Jeune Afrique’s Series on Chad

Jeune Afrique has recently published a series on Chad called “Apres la tempete, s’ouvrir au monde” (“After the storm, opening up to the world”). As the articles are in French, and since Chad does not receive a lot of news coverage, I will summarize some of the most important articles for the benefit of Anglophone audiences, and provide links for those who read French. The central theme, or implication, of these articles, is that much of what goes on in Chad turns on the actions and preferences of President Idriss Deby, who took power in 1990. Deby’s coalition has (unsurprisingly) triumphed in presidential, legislative, and local elections held over the past fourteen months (French).

Two articles from the series provide macro-level narrative frameworks for understanding Chad. One, “Genese d’une nation” (“Birth of a Nation”) surveys Chadian history through the lens of a quotation from former French President Jacques Chirac, who called Chad “a space demarcated by the borders of its neighbors.” (There are of course other, more complimentary, ways to view Chadian history and nationhood.) The second, “La stabilite malgre tout” (“Stability Despite It All”), argues that Deby’s pragmatism, and the amicable relations he has built with both Libya’s new leaders and Sudan, have allowed Deby to concentrate on Chad’s internal problems, such as economic performance and social discontent.

A third article, “Sursauts de croissance” (“Flashes of Growth”), looks at the Chadian economy. Beyond the ups and downs of the country’s erratic growth, the author perceives several constants: relatively low inflation, and investment of oil revenues in infrastructure projects and local industries (made possible by relative peace in recent years). Economic decision-making occurs in an environment of opacity, as the president “alone arbitrates between the interests of the clans and of the lobbies.”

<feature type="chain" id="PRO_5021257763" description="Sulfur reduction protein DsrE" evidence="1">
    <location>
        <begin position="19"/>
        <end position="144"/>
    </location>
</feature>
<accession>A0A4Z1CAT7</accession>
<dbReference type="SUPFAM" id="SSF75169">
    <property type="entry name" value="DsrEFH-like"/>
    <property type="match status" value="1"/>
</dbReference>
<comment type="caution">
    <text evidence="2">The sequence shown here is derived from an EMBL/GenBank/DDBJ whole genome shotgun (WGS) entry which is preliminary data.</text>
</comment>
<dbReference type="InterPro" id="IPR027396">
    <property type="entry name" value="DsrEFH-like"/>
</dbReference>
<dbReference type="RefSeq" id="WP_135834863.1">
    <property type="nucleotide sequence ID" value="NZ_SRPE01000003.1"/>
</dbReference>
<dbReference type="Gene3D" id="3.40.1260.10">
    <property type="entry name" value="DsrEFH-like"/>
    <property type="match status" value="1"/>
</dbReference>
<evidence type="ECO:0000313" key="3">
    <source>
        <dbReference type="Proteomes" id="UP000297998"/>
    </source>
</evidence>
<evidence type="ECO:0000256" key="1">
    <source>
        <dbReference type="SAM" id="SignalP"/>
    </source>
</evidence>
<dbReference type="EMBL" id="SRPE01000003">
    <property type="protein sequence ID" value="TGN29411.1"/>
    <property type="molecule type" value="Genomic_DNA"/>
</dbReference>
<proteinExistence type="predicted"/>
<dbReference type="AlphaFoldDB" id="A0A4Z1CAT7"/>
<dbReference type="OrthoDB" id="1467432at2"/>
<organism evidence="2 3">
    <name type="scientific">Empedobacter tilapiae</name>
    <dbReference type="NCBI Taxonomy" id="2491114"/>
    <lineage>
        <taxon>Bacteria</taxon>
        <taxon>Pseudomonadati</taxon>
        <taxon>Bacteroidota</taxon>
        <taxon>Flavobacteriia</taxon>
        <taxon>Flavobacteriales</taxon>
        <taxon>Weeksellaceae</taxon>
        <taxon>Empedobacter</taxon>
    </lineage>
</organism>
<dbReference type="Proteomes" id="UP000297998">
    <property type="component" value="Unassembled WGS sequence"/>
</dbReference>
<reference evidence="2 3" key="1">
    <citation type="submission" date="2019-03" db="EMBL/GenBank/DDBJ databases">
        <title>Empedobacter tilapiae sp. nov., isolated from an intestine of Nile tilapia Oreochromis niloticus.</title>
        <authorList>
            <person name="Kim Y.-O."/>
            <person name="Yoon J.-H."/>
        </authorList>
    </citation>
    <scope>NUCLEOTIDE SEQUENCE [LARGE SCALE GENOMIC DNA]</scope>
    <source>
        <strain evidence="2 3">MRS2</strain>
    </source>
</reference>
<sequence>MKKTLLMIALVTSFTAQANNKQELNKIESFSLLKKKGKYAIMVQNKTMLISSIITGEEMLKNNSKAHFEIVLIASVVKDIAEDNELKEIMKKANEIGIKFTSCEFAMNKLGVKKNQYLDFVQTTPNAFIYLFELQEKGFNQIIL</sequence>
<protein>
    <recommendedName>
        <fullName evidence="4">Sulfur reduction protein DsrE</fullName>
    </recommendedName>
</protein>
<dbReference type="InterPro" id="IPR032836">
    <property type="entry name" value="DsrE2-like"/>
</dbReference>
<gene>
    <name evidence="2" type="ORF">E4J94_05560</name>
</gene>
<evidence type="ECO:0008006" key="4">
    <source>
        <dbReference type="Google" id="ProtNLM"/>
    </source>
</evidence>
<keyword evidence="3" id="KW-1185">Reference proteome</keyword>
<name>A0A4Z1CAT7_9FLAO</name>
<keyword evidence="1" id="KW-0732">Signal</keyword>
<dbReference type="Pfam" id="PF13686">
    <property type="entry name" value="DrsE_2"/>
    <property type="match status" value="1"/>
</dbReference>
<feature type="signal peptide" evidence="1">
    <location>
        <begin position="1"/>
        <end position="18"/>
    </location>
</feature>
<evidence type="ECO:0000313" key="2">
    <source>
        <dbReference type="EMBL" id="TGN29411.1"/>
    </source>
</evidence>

A fourth, “Frustrations dans l’opposition” (“Frustrations within the Opposition”) relates that the opposition, which won only 30 of 188 seats in January’s local elections, possesses “a certain cohesion” but feels that the presidential majority “wants, by every means, to intimidate them.”

Other articles profile opposition leader and former Deby ally Saleh Kebzabo and musician Kaar Kaas Sonn.

If I’ve committed any errors in translation, please let me know in the comments.

4 thoughts on “Jeune Afrique’s Series on Chad

  1. I suppose you already know this, but Jeune Afrique is widely known for its ink-for-cash policy, ie writing articles on demand for African governments eager to have some positive media coverage…

    • Actually I had not heard that before, so thanks for passing that on. That definitely puts the series in a different light, though I would say not all of the articles portray the regime or the country positively.

  2. It was notoriously close to Ben Ali….it’s had to make a lot of amends in the past 12 months or so because of it. I’ve never heard of it being particularly close to Deby though. Still, generally it’s not so bad on general issues and some of its reportages are really good…just read it with care, like Afrique-Asie and others.

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